A member of the founding family of a corporate behemoth brought down on corruption dragging the head of government with it? Yes, and twice in the recent past! This drama is unfolding in Brazil and South Korea.

In South Korea, Lee Jae-yong, the vice-chairman of Samsung was arrested on charges that Samsung made payments to Choi Soon-sil, a close friend of the country’s president, Park Guen-hye, so as to secure approval for a merger of two Samsung affiliates. This merger consolidated his control apart from bringing him financial benefits. Lee also faces charges for hiding assets abroad.

Samsung got roped into the scandal surrounding the investigation of Choi, who seemed to be peddling her political influence with the President for cash. As the investigation proceeded, Park was impeached by the legislature and had to demit office.

Lee is the third generation of the founding family of Samsung, and controls the group due to his father’s ill health. Samsung, one of the classic chaebols or business groups of South Korea, also controls businesses in life insurance, construction, drugs and theme parks. The companies in the group account for almost one-third of the stock market. The chaebols of South Korea dominate the economy and for long enjoyed preferential treatment from government and courts. But times have changed and the public has now been seeking that they be held accountable for their actions.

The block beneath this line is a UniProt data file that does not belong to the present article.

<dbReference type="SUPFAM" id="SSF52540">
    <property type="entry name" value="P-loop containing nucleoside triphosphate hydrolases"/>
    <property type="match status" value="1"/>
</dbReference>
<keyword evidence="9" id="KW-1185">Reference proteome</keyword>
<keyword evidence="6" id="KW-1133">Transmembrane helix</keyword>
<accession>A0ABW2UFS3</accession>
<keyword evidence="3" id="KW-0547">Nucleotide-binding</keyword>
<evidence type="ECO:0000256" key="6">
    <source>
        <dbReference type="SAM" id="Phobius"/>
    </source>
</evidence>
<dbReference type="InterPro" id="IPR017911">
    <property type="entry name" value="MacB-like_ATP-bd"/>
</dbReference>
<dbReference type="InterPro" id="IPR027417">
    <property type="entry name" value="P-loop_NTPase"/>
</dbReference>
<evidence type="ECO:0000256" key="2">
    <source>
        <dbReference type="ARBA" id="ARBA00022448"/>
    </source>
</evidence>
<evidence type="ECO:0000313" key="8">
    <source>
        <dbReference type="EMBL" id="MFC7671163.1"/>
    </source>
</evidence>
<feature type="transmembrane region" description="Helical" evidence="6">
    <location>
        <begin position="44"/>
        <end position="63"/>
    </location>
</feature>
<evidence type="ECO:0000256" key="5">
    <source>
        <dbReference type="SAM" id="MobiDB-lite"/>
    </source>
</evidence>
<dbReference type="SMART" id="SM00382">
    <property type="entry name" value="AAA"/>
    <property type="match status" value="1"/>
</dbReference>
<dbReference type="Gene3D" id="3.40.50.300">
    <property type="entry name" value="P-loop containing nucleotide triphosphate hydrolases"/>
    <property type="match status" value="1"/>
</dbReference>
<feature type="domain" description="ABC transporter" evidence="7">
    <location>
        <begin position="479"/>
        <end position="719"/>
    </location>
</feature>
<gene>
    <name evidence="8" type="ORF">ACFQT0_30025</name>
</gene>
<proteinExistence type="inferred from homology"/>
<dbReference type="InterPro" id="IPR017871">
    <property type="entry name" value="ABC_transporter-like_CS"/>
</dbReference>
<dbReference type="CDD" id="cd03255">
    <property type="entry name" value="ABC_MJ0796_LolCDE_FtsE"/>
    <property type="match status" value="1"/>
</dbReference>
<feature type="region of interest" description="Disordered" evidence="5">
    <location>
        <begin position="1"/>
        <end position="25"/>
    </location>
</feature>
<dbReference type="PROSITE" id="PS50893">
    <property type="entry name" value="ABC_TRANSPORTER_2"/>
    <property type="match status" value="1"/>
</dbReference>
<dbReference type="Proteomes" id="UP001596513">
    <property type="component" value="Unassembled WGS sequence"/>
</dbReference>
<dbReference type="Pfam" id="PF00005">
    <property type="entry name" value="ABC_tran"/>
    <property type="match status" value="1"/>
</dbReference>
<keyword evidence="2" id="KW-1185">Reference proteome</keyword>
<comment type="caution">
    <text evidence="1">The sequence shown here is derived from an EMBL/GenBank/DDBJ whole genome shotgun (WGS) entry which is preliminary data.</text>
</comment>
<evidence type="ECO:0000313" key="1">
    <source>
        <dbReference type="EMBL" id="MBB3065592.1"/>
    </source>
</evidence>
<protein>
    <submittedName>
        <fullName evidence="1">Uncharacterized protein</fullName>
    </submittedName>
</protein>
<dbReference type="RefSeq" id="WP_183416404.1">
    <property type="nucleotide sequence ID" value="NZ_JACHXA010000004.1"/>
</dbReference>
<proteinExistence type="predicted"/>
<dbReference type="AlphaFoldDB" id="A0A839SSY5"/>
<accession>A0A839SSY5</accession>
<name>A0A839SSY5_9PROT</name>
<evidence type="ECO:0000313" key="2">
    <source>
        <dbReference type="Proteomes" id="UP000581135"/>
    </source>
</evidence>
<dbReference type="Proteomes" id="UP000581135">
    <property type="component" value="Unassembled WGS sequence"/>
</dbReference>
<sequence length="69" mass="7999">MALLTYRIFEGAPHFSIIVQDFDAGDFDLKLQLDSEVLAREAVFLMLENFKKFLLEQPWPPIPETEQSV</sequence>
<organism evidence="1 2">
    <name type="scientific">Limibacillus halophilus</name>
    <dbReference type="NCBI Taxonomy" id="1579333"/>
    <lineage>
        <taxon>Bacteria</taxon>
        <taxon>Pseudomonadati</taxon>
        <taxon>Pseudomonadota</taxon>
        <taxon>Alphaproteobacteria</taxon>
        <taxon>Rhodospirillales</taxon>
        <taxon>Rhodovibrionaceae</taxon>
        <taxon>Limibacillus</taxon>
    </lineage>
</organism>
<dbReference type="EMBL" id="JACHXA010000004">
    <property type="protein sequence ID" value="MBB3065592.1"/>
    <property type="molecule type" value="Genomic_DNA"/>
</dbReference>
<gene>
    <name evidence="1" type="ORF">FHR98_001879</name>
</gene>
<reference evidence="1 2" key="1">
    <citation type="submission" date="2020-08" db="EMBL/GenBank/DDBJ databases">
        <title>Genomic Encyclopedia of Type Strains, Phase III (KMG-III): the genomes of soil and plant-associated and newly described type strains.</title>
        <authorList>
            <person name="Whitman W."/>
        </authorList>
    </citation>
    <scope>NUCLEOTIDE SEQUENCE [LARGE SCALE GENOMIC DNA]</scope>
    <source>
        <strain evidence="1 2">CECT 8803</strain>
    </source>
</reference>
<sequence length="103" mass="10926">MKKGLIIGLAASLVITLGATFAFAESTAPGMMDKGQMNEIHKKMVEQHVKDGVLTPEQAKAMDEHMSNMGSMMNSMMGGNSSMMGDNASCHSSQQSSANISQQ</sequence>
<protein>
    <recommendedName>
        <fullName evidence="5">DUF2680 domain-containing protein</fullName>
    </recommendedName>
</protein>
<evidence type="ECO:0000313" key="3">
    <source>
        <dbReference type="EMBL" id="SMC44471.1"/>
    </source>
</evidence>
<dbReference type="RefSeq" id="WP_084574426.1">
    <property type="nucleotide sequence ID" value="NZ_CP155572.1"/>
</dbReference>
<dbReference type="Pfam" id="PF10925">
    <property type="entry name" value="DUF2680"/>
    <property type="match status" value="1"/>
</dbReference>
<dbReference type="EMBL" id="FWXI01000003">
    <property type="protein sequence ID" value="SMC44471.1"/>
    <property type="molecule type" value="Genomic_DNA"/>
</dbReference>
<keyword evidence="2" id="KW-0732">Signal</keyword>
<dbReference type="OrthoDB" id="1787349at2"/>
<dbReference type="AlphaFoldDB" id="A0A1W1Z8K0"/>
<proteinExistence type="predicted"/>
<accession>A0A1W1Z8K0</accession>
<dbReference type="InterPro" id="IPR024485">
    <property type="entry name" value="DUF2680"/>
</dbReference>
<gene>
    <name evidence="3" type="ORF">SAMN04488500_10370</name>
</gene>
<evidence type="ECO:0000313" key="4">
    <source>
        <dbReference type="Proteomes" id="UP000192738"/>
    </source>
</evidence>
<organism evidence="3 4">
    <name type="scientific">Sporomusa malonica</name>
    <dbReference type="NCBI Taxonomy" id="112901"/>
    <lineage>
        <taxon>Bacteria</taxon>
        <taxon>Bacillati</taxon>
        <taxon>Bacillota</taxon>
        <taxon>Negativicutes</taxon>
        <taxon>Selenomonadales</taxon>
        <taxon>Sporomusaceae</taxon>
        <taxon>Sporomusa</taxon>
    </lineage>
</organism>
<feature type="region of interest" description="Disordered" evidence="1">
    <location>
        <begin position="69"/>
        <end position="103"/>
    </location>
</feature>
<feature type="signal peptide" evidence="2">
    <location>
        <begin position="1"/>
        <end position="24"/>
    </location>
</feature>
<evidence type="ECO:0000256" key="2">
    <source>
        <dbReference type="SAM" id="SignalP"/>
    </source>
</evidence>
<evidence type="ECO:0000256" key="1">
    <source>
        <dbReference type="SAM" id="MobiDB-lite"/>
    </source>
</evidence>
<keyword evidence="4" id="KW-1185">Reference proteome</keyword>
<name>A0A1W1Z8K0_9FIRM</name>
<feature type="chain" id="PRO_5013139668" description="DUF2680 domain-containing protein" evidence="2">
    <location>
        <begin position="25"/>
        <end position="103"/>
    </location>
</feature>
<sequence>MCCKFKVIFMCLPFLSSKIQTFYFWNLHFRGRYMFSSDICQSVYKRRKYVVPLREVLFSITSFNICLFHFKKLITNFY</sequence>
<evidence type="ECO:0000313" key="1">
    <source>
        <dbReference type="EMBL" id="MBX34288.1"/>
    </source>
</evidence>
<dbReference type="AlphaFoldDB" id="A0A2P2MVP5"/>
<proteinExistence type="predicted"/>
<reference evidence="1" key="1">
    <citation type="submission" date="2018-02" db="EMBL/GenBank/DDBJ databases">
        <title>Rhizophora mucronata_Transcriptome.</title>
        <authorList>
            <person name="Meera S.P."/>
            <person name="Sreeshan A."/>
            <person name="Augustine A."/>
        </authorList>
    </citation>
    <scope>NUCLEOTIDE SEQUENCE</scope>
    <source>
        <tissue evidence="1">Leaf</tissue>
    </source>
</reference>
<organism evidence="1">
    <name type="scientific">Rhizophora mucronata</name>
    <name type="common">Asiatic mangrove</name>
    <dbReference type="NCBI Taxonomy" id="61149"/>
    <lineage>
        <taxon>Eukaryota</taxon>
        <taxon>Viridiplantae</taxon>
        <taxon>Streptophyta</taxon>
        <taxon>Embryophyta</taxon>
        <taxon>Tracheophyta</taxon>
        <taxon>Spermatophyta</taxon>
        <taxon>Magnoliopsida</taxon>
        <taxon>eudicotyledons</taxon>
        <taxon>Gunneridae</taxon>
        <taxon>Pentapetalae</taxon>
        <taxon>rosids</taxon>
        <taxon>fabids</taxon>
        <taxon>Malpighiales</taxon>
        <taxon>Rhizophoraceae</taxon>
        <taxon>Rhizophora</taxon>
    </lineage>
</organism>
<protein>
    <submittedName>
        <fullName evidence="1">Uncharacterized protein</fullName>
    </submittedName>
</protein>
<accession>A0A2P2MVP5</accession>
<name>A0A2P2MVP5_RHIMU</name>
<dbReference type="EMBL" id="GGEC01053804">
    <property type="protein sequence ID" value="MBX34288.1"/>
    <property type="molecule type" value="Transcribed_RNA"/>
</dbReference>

In Brazil, there is an oddly-named Operation Car Wash in progress to bring the corrupt to book. This set in motion a political crisis leading to the impeachment of the President Dilma Rousseff. One of the companies that came under investigation, a construction giant Odebrecht SA, was found to be involved in bribing politicians for contracts in 12 countries across the continent. The CEO, a grandson of the founder, was arrested. The investigation involved the authorities of the US, Brazil and Switzerland and the company has agreed to fines that run into billions of dollars, perhaps the largest settlement anywhere in the world.

Meanwhile, thousands protest in the streets of Romania against the government’s efforts to dilute anti-corruption laws.

What does it take for this to happen? At the early stages when somebody smells corruption, there are efforts to cover them up, often with more bribery! If it proceeds to the stage of official investigations, pressure is brought on the investigators as there people in power strive to dismiss the seriousness of the charges and squash it. Meanwhile, court cases are filed to tie the process up in knots and cause fatigue to dilute the investigations. Sometimes governments change, officials are shifted around and cases are filed away. What Brazil and South Korea have shown us is that broad public support, and dogged investigators are a lethal combination. Anti-corruption NGOs around the world would do well to study these cases carefully and understand what institutions and processes need to be put in place so that the rich and powerful are brought down to terra firma.

There are those who call bribery older than the oldest profession. Perhaps it can never be completely eliminated. But a vigilant society can certainly put a lid on it and ensure it is not too disruptive.

The writer is a professor at Suffolk University, Boston